7:26 PM

Sayonara Cinderella

March 14, 2008

OK, folks. One question: what is the appeal with the Disney Princesses? The fact that they are pretty? That they have a prince and a poofy dress and live in a castle? I’ll pass, thank you very much. Please pardon me if I sound a bit jaded. I just have a slight bitterness about the princess madness that has played a role in Emily’s live for the past 2 years. She played dress up with the outfits, went to see them on ice, and has a multitude of trinkets and other such princess paraphenelia. Handel’s


"Hallelujia" chorus practically resonated in my ears when she uttered the highly anticipated words, "I think maybe I am not so much into princesses anymore".
Don’t get me wrong, she still has an adequete love for pincessy things, and this much I can handle, but I am oh-so-pleased to report that the undying adoration has come to an end. I must say that I do appreciate the princesses mannerly ways, their poise, and their ability to perservere when they encounter adversity These young ladies did have their strong points. That Cinderella did not bend over and accept her fate as an unappreciated servant. I get this. Way to go, blondie. Unforutunately, she waited for a prince to come along and save the day. What’s up with that? Is this really the role model we want for our impressionable girls? I think not.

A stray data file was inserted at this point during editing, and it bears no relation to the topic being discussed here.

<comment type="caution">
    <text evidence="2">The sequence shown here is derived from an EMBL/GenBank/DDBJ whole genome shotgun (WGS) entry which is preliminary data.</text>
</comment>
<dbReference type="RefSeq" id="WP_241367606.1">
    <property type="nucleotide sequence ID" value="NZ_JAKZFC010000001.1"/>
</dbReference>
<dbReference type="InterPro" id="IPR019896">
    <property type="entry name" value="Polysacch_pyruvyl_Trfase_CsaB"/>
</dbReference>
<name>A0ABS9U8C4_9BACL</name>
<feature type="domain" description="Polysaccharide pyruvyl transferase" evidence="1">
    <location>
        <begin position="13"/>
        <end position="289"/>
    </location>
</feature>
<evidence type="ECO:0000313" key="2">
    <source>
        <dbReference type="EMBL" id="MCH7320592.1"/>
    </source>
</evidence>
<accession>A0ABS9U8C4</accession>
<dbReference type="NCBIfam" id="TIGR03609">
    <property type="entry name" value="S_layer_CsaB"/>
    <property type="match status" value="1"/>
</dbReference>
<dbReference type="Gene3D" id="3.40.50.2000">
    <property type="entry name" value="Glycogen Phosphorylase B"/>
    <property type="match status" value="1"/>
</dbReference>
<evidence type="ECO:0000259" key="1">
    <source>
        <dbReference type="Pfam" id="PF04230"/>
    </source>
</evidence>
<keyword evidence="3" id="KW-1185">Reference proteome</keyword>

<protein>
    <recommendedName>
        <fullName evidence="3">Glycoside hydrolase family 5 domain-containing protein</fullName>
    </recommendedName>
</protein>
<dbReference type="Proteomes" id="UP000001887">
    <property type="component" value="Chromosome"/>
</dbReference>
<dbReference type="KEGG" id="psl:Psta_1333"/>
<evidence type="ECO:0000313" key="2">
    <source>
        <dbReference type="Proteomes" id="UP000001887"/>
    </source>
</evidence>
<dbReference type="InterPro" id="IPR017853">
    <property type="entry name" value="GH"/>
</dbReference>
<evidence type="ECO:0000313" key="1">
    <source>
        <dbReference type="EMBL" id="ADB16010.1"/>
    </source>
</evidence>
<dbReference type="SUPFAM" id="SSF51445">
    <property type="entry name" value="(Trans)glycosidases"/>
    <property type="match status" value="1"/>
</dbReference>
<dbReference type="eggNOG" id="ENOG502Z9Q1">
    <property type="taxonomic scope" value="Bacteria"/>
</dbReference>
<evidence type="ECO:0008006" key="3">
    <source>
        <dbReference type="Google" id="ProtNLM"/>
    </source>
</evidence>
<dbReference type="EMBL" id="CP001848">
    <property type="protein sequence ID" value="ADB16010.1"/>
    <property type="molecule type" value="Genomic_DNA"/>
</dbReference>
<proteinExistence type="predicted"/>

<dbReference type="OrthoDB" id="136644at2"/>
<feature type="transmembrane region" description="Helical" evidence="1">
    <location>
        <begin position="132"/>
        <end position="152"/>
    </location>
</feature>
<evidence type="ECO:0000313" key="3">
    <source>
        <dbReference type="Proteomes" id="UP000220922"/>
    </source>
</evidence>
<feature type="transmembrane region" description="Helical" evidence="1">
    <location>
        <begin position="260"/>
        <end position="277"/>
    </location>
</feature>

And what about that Mermaid...disobeying her father like that and "flitting to the surface"? Putting her life in danger and giving up her voice, her God given gift, to hang out with a fella she had only seen from afar? Superficial much, Ariel? Seriously, you’d think one of her sisters, or at least Sebastian, would have stepped in and let her know that there were other fish in the sea. You need not give up part of yourself to make your dreams come true. Really.

Quite honestly, the only princess I would hang out with, and want my daughter to learn anything from, would be Belle. Yes, the bookworm who saw the true beauty in the ghastly beast gets an A in my gradebook. She didn’t fall for that egotistical Gaston. She stood up for her father and took a stand. She valued education and heart over beauty, and this is a lesson I would like to send to my daughter.

I look forward to the opportunity to revisit these stories with Emily when she is old enough to learn the right lessons from them. I am just happy, for this moment, that I do not have to worry about her expecting some guy on a white horse to come sweeping by and rescue her. My girl can stand up for herself, thank you very much, and I intend to be sure she knows it.
OK. I am climbing off of my soapbox for now. Carry on!

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